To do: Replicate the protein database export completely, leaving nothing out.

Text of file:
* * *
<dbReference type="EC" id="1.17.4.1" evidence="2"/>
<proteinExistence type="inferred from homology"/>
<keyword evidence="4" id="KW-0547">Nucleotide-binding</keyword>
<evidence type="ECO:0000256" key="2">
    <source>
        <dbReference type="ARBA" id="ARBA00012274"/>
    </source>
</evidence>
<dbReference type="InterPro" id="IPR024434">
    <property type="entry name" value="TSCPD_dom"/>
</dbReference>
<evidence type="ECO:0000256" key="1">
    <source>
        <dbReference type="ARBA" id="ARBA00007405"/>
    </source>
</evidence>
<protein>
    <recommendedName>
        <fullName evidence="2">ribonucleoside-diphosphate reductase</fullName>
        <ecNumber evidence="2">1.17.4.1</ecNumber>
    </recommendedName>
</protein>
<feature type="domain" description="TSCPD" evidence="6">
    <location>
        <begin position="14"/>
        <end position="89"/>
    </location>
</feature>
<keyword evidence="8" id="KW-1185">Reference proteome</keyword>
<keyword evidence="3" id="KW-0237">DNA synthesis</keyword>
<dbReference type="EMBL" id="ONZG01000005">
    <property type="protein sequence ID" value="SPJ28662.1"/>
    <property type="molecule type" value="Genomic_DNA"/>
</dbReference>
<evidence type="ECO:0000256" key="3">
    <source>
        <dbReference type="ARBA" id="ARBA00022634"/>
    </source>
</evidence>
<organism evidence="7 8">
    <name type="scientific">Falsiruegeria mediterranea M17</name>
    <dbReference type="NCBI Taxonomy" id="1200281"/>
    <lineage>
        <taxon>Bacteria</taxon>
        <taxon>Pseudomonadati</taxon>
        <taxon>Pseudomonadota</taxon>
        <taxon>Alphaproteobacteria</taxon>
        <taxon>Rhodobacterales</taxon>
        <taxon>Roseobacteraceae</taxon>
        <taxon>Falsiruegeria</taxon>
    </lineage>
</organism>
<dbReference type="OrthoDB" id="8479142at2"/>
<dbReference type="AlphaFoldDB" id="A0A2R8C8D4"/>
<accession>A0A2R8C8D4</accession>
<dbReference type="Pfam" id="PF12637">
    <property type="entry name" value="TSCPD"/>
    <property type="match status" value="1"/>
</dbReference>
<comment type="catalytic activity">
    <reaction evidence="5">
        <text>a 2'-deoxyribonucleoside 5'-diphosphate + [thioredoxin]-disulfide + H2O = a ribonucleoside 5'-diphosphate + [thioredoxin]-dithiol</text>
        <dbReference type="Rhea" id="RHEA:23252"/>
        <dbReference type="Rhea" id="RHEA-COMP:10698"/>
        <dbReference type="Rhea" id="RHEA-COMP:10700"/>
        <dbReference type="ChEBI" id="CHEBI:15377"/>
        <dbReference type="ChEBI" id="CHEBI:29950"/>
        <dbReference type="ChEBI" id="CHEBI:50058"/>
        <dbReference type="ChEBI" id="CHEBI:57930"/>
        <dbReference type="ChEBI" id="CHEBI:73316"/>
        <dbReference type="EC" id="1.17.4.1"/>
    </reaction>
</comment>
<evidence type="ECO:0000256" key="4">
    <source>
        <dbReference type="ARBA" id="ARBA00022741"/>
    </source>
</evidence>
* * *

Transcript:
<dbReference type="EC" id="1.17.4.1" evidence="2"/>
<proteinExistence type="inferred from homology"/>
<keyword evidence="4" id="KW-0547">Nucleotide-binding</keyword>
<evidence type="ECO:0000256" key="2">
    <source>
        <dbReference type="ARBA" id="ARBA00012274"/>
    </source>
</evidence>
<dbReference type="InterPro" id="IPR024434">
    <property type="entry name" value="TSCPD_dom"/>
</dbReference>
<evidence type="ECO:0000256" key="1">
    <source>
        <dbReference type="ARBA" id="ARBA00007405"/>
    </source>
</evidence>
<protein>
    <recommendedName>
        <fullName evidence="2">ribonucleoside-diphosphate reductase</fullName>
        <ecNumber evidence="2">1.17.4.1</ecNumber>
    </recommendedName>
</protein>
<feature type="domain" description="TSCPD" evidence="6">
    <location>
        <begin position="14"/>
        <end position="89"/>
    </location>
</feature>
<keyword evidence="8" id="KW-1185">Reference proteome</keyword>
<keyword evidence="3" id="KW-0237">DNA synthesis</keyword>
<dbReference type="EMBL" id="ONZG01000005">
    <property type="protein sequence ID" value="SPJ28662.1"/>
    <property type="molecule type" value="Genomic_DNA"/>
</dbReference>
<evidence type="ECO:0000256" key="3">
    <source>
        <dbReference type="ARBA" id="ARBA00022634"/>
    </source>
</evidence>
<organism evidence="7 8">
    <name type="scientific">Falsiruegeria mediterranea M17</name>
    <dbReference type="NCBI Taxonomy" id="1200281"/>
    <lineage>
        <taxon>Bacteria</taxon>
        <taxon>Pseudomonadati</taxon>
        <taxon>Pseudomonadota</taxon>
        <taxon>Alphaproteobacteria</taxon>
        <taxon>Rhodobacterales</taxon>
        <taxon>Roseobacteraceae</taxon>
        <taxon>Falsiruegeria</taxon>
    </lineage>
</organism>
<dbReference type="OrthoDB" id="8479142at2"/>
<dbReference type="AlphaFoldDB" id="A0A2R8C8D4"/>
<accession>A0A2R8C8D4</accession>
<dbReference type="Pfam" id="PF12637">
    <property type="entry name" value="TSCPD"/>
    <property type="match status" value="1"/>
</dbReference>
<comment type="catalytic activity">
    <reaction evidence="5">
        <text>a 2'-deoxyribonucleoside 5'-diphosphate + [thioredoxin]-disulfide + H2O = a ribonucleoside 5'-diphosphate + [thioredoxin]-dithiol</text>
        <dbReference type="Rhea" id="RHEA:23252"/>
        <dbReference type="Rhea" id="RHEA-COMP:10698"/>
        <dbReference type="Rhea" id="RHEA-COMP:10700"/>
        <dbReference type="ChEBI" id="CHEBI:15377"/>
        <dbReference type="ChEBI" id="CHEBI:29950"/>
        <dbReference type="ChEBI" id="CHEBI:50058"/>
        <dbReference type="ChEBI" id="CHEBI:57930"/>
        <dbReference type="ChEBI" id="CHEBI:73316"/>
        <dbReference type="EC" id="1.17.4.1"/>
    </reaction>
</comment>
<evidence type="ECO:0000256" key="4">
    <source>
        <dbReference type="ARBA" id="ARBA00022741"/>
    </source>
</evidence>